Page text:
Shares of Tesla fell 12% on Tuesday, wiping nearly $50 billion from the company’s value and prompting an investigation into CEO Elon Musk, as spotlighted on Twitter.
The losses exacerbated a slide that had been going on for months. Tesla shares have halved since Musk acquired Twitter in late October. The company has lost nearly three-quarters of its value since last January, when Musk began investing in Twitter.
Shares of Tesla rose nearly 3% in early trading on Wednesday, recouping some of the losses.
The sharp drop this week followed a disappointing sales report for the final three months of 2022 that fell short of Wall Street expectations. Tesla delivered 405,000 vehicles from October to December; analysts expected 420,000 deliveries.
In total, Tesla sold just 1.3 million vehicles last year, a 40% increase over the previous year. This figure fell short of Tesla’s 50% annual sales growth target.
The latest blow deepened some of the concerns already plaguing the automaker. Tesla is facing recession fears and falling demand amid rising interest rates, increased competition and production problems caused by the pandemic.
In addition, some analysts and major investors have criticized Musk for not focusing on Tesla, saying the company needs leadership as it battles a negative business environment.
“We all know Tesla management needs to be 100% focused right now,” said Ross Gerber, CEO of Gerber Kawasaki Wealth. & Investment Management, he tweeted Tuesday.
Gary Black, managing director of investment firm Future Fund, he said on Monday in response to the company’s latest sales report: “There’s no way to sugarcoat it.”
Tesla and Elon Musk did not immediately respond to ABC News’ request for comment.
In the past, Musk attributed the decline in stock prices to rising interest rates, which typically benefit depositors who profit from the higher interest rates that bank accounts bring.
“As guaranteed bank savings account interest rates begin to approach non-guaranteed stock market returns, people will move more and more of their money out of stocks and into cash, thus driving stocks lower,” Musk said. he said last month in response to concerns from a prominent Tesla investor.
Musk announced at the end of last month that he will step down as the head of Twitter after the company has identified a successor.
The world’s richest man has sold nearly $40 billion worth of Tesla stock since the end of last year, including a $3.6 billion sale last week.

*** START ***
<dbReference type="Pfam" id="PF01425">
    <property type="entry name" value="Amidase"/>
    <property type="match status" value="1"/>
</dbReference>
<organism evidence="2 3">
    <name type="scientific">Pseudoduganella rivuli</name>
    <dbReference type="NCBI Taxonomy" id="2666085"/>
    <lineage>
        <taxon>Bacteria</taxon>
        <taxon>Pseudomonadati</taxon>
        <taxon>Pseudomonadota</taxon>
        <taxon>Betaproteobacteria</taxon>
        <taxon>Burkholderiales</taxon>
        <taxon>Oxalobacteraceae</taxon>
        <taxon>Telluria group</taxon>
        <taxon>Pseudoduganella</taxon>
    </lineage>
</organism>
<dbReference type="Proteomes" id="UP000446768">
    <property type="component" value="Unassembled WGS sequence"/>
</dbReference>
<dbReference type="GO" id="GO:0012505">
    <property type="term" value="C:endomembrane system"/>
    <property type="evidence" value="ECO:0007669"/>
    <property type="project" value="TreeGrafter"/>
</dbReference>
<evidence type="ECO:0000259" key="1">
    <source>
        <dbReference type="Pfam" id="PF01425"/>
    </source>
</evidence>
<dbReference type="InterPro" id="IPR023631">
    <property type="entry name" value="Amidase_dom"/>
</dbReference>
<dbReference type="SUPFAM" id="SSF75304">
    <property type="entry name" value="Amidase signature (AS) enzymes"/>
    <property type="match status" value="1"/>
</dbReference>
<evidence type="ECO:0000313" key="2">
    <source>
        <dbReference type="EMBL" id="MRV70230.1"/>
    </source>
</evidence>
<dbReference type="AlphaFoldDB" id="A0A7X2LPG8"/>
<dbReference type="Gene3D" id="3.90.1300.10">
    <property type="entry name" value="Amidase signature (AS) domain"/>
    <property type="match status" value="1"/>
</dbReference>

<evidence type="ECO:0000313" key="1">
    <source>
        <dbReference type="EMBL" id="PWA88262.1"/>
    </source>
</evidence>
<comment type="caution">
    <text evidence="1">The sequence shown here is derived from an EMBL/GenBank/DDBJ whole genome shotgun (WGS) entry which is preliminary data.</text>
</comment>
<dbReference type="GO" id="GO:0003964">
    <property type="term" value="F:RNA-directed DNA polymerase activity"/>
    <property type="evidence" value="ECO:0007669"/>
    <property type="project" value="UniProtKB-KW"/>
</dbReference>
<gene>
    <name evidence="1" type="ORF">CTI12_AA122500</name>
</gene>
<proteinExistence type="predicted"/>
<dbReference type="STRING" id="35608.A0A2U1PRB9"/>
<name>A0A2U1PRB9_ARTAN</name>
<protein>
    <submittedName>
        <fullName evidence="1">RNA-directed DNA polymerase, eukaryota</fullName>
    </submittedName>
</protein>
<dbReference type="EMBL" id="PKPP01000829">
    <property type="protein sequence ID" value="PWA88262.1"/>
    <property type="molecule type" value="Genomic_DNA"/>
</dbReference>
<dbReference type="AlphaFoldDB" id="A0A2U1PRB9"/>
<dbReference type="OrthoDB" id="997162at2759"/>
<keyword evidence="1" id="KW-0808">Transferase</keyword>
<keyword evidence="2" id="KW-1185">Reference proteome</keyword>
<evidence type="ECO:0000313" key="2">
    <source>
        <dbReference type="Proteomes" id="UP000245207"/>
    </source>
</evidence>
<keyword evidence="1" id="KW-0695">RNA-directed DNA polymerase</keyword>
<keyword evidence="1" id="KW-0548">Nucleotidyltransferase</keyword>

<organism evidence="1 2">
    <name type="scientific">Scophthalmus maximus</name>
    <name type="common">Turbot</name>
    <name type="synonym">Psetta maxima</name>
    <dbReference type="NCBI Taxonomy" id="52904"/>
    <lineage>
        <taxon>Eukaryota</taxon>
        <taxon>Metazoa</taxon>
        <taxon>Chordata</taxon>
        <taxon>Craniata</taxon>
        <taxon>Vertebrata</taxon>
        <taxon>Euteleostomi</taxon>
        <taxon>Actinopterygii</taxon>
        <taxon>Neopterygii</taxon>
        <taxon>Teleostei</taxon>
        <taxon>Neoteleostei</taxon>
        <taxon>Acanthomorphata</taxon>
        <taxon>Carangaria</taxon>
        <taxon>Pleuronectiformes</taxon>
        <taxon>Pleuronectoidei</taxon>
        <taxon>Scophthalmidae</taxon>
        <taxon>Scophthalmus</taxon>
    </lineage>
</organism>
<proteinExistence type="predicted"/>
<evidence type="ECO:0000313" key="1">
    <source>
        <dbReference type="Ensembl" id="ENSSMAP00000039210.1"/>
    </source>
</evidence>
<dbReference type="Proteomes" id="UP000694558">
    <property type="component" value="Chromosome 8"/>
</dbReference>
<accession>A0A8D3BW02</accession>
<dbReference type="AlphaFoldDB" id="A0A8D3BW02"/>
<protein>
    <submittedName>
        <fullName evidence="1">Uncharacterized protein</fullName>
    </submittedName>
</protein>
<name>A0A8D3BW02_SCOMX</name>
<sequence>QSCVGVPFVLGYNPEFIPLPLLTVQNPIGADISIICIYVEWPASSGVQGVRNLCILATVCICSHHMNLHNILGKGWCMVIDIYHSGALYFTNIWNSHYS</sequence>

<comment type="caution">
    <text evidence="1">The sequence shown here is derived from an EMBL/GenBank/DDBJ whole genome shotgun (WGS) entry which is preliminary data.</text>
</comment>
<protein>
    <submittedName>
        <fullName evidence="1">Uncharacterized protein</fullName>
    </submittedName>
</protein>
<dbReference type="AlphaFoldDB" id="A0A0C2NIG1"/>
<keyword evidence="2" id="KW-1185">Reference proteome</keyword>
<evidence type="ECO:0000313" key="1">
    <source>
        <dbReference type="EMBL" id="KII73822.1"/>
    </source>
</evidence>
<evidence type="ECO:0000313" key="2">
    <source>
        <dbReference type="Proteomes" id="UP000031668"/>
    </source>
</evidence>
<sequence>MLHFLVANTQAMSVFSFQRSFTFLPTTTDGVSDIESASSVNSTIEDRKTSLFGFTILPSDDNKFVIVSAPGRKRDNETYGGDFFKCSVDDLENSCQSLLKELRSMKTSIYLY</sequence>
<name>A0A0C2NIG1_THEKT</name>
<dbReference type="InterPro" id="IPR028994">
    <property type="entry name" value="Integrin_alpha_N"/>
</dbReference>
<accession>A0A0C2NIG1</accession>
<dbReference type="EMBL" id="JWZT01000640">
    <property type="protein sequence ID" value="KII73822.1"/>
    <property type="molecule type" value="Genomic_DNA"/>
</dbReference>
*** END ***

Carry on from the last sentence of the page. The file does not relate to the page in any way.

The sales reduced Musk’s stake in Tesla, raising questions about his continued level of involvement with the company.
After acquiring Twitter, Musk made dramatic changes. He fired senior managers and cut the company’s 7,500-strong workforce in half, restoring some previously suspended accounts.
For his part, Musk defended his actions on Twitter as part of an aggressive effort to save the company from financial peril, which he described in an interview with Twitter Spaces in December as an “emergency fire drill.”
“That’s the reason for my actions,” he said. “They can sometimes seem fake or weird or whatever.”
In an interview last month, Musk promised to stop selling Tesla stock until at least 2024, even though he had previously broken his commitment to stop selling shares. He insisted he hasn’t missed “a single important Tesla meeting” since acquiring Twitter.
Tesla remains the top-selling electric car company in the U.S., but its lead has slipped in recent months as rivals offer a number of affordable alternatives.The &P Global Mobility report showed in November.
The company had a 65% market share of newly registered electric vehicles in the US in the third quarter of 2022, down from 71% in 2021 and 79% in 2020, the report said.
In response to weakened demand, Tesla announced in December that it would discount $7,500 on Model 3 and Model Y vehicles delivered that month in the United States.
In a tweet on Tuesday, Musk acknowledged how his fortunes have changed: “12 months ago I was Person of the Year.” he said.